1. Is my own life worth more than the lives of others, the same, or less (selfishness vs. altruism)?
  • I believe that my own life is worth the same as others. This belief stems from attendance at a Catholic school for my entire life outside of college. Here, I was taught to believe that everybody is made is the same image and likeness. Though this is not the common belief of everybody, I see that we are all made of the same DNA and there is nothing that sets anybody apart than physical appearance, because inside we are all the same, which is why all lives matters. However, if it came down to it, I would sacrifice my lives for somebody else because I believe in altruism and putting others before yourself. However, the life I would have sacrificed would have had the same value and worth as the one I saved. I also believe it is responsible to take care of my own life, but also to take care of others in the same way – following the belief to treat others as the way I would like to be treated. When looking at equality, I find it important for everybody to see that they are important individuals with the same dignity and right as others.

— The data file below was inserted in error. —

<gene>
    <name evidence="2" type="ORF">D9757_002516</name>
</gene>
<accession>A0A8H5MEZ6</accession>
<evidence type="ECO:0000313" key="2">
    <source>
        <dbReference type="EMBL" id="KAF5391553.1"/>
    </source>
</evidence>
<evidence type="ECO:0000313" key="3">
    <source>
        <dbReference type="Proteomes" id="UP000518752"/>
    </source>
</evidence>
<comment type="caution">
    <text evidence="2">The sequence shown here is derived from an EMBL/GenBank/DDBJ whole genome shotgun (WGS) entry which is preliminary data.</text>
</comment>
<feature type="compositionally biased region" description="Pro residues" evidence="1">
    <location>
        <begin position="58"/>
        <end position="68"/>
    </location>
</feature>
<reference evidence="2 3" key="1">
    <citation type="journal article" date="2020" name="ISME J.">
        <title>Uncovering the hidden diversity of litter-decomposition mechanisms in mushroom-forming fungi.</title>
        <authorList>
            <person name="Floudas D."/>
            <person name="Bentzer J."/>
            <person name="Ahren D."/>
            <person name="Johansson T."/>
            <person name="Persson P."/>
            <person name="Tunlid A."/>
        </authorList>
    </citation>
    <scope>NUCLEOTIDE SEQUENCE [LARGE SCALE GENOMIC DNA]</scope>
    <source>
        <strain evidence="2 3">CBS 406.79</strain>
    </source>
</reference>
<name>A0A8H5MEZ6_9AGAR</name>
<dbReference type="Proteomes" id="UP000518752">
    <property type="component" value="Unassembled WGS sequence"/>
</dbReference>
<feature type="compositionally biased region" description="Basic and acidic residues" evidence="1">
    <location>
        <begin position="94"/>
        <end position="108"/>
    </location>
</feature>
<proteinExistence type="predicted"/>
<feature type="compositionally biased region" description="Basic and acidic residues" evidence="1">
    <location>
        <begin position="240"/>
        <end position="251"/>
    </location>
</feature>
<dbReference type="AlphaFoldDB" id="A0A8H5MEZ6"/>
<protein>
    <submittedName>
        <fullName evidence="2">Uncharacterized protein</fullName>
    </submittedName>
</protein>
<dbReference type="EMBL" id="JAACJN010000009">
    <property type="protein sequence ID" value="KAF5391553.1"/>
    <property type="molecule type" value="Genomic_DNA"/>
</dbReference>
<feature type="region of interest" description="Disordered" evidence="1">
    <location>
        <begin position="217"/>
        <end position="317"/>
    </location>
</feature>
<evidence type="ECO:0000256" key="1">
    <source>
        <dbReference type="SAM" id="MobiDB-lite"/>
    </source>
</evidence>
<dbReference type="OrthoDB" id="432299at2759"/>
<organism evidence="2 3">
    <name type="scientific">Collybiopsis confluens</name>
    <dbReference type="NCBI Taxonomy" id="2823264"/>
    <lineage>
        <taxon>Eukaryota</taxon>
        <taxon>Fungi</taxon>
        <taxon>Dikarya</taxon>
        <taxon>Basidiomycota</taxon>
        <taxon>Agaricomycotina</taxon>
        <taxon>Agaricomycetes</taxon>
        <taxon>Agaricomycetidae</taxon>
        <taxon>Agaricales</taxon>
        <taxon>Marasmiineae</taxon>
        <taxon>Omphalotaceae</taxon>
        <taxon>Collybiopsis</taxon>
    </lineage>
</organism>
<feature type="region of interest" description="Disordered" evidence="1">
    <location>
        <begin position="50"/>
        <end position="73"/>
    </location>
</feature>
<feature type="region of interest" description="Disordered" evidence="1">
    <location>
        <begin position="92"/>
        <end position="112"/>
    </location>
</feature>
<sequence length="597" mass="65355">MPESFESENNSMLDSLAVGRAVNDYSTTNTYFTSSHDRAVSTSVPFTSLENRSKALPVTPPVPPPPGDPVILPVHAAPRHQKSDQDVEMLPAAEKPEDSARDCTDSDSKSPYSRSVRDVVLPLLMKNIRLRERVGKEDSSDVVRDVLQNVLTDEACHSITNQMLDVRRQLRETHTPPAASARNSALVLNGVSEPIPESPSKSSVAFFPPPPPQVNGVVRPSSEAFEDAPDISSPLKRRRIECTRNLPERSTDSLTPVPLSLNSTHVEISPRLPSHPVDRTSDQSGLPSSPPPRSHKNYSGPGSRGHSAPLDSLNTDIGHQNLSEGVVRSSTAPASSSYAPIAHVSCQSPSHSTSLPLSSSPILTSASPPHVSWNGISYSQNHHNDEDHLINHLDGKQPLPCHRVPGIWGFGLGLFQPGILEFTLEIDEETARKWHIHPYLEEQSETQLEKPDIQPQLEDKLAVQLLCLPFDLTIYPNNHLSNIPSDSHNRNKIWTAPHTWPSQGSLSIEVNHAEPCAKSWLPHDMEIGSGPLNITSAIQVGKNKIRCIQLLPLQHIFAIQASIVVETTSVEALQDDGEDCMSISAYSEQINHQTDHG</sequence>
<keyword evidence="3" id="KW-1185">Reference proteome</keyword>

Ethics – Syed Amirul

  1. Is it more important to be a good person or to perform good acts (virtue ethics vs. action ethics)?

Ethic itself is a subjective term, just like the term ‘good’. Being good can be defined in so many ways, it does not hold a single definition and can vary according to different viewpoints such as religiously, culturally, or personally. We would all acknowledge that human should be a good person AND perform good acts-but that’s not how everyone is. I personally think that virtue ethics and action ethics are two elements that should go hand-to-hand; they complement each other. However, upon reflecting towards myself, I’m a little inclined to say that it would be more important to perform good acts rather than to be merely ‘good’ in the eyes of other people. With the definition of virtue (what we should be) versus action (what we should do), I strongly believe that taking ‘good’ actions are more impactful than being a good person alone. Taking myself as an example, I am not necessarily the most organized and neat person you might know, but I do not mess up my house because I know there are other people living with me and they would not feel comfortable with what I am comfortable with. Consequently, although you’re not ‘good’ person to begin with, performing good acts will make you appear good at least at the eyes of people who matter. A killer (by instinct) is not a criminal until he kills.